Online education in India

Survey shows only 22% of poor students can afford to join online classes

India
Reading Time: 4 minutes

In the recent times, due to the COVID-19 pandemic, all the educational institutions, especially elementary schools have been shut down for over four months now and classes are being held through the online medium (using the internet).  Online education requires two things,

  • A gadget (smartphone, tablet or computer)
  • A strong, stable and high-speed internet connection

Both of these require money and access to such resources. Since gadgets and internet connection can only be accessed by those who can afford them, the children whose parents cannot afford these or who don’t have access to smartphones, tablets or laptops with internet connection can’t access online education. This means, only wards of those who have a decent and stable income (at least around Rs 20,000 per month) can avail classes through online means. As the poverty line is currently at the monthly income of Rs 2,250, and India has around 22% people living below the poverty line, while in states like Chhattisgarh and Jharkhand the tally reaching 45%, a poor child’s fundamental right to education thus stands violated.

This author conducted an independent survey on how online education is widening the gap between students of different socio-economic backgrounds. The author surveyed 181 subjects for this research––parents of children below the age of 14––from different socio-economic backgrounds spread all over the country. The survey didn’t take place in Mizoram and Himachal Pradesh, as well as in the Union territories of Jammu and Kashmir, Ladakh, Andaman and Nicobar Islands, Lakshadweep and Puducherry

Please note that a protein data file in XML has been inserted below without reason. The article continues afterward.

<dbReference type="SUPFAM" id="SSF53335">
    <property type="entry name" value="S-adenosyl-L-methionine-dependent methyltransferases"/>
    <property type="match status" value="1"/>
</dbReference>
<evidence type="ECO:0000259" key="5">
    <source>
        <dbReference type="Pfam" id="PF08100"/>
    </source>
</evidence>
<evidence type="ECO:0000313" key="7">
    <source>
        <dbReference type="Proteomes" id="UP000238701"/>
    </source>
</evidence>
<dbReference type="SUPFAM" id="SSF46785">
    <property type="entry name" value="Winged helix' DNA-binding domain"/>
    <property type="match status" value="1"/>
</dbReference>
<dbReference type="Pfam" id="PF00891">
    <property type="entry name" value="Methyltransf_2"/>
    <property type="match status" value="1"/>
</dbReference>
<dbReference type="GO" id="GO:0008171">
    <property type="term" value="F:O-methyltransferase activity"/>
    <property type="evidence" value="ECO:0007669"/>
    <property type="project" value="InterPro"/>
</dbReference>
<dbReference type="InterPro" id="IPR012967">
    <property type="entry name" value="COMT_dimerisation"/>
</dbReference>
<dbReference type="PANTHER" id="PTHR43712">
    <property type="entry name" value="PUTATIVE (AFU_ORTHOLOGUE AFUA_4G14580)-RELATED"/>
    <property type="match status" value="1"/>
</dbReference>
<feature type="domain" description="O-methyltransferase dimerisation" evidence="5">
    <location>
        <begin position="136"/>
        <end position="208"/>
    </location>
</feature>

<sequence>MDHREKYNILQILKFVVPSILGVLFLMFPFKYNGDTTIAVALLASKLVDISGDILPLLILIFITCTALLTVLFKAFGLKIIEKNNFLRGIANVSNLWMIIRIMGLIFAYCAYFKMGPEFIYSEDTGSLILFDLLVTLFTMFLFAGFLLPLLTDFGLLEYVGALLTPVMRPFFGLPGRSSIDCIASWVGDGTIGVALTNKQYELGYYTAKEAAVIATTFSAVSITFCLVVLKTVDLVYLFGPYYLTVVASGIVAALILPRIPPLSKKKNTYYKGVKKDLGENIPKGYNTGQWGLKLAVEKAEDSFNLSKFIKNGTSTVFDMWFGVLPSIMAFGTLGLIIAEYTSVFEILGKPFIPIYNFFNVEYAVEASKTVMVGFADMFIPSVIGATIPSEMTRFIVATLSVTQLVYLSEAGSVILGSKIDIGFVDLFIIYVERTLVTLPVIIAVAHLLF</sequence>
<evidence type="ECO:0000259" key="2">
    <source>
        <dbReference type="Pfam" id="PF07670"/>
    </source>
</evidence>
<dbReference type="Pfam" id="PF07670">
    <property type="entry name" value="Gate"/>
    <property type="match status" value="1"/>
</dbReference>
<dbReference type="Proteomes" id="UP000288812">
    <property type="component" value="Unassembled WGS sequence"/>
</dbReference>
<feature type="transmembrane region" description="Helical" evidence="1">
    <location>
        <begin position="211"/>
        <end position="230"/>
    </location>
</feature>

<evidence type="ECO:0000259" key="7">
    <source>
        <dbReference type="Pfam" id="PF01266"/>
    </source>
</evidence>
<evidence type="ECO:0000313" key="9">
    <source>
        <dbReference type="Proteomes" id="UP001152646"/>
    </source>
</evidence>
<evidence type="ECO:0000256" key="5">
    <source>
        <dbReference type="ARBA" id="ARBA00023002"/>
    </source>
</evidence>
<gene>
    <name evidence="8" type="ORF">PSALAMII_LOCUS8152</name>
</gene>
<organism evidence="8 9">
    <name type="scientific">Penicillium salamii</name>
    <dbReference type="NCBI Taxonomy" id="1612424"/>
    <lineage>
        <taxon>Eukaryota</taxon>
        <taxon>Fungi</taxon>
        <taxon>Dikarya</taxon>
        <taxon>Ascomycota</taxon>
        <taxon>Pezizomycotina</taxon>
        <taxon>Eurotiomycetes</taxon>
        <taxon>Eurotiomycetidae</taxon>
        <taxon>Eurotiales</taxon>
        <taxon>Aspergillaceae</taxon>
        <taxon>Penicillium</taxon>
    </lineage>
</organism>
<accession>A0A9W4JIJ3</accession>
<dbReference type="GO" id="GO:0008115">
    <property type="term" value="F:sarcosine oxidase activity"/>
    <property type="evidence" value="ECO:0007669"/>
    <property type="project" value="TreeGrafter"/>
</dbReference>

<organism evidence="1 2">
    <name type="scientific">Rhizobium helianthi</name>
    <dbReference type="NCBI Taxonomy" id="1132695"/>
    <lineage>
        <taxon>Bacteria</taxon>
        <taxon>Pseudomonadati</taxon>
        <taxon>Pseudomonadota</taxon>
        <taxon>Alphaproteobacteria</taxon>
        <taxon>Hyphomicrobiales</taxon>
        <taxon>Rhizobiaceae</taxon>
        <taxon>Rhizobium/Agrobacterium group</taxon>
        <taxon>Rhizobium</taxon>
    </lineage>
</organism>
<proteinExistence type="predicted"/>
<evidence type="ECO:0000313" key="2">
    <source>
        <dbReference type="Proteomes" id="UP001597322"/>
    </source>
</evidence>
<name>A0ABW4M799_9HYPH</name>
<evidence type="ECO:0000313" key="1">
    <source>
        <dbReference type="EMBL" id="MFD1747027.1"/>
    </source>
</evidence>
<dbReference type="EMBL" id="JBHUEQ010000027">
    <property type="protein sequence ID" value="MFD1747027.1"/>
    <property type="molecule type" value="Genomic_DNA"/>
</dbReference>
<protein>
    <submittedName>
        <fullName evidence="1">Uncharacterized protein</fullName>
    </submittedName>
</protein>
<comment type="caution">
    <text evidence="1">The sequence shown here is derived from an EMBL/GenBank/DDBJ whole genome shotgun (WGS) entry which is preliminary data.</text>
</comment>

The lowest income group in the data range consists of those with a household monthly income below Rs 5,000. The people belonging to this slab are often unable to afford basic necessities for themselves and their families. Out of 181 entries, only nine entries (around 4.9% of the total entries) belong to this income slab and only 22% of the children are attending online classes.

The income slab of Rs 5,000 to Rs 20,000 per month makes 19.8% of the entries (36 entries) out of which 27.77% of children are not attending the online classes. The major problems faced by 61.11% of this slab are, unavailability of gadgets required for online education for all the children (in case of more than one child), increase in fees charged by the schools plus the high rates of internet connection and the cost of gadgets, poor network connection and difficulty in getting used to the online platform of education.

The entries for the income slab of Rs 21,000 to Rs 65,000 per month are around 66.2 % (102 entries). This group has a higher percentage, ie 54.9%, of students who are attending the online classes and the only problem they face is network connectivity. A few entries in the monthly income slab of more than Rs 65,000 also face the same issue. This category has 16 entries (8.8% of total entries).

Apart from the technical problems faced during the online classes, children are also having various physical and mental health issues like: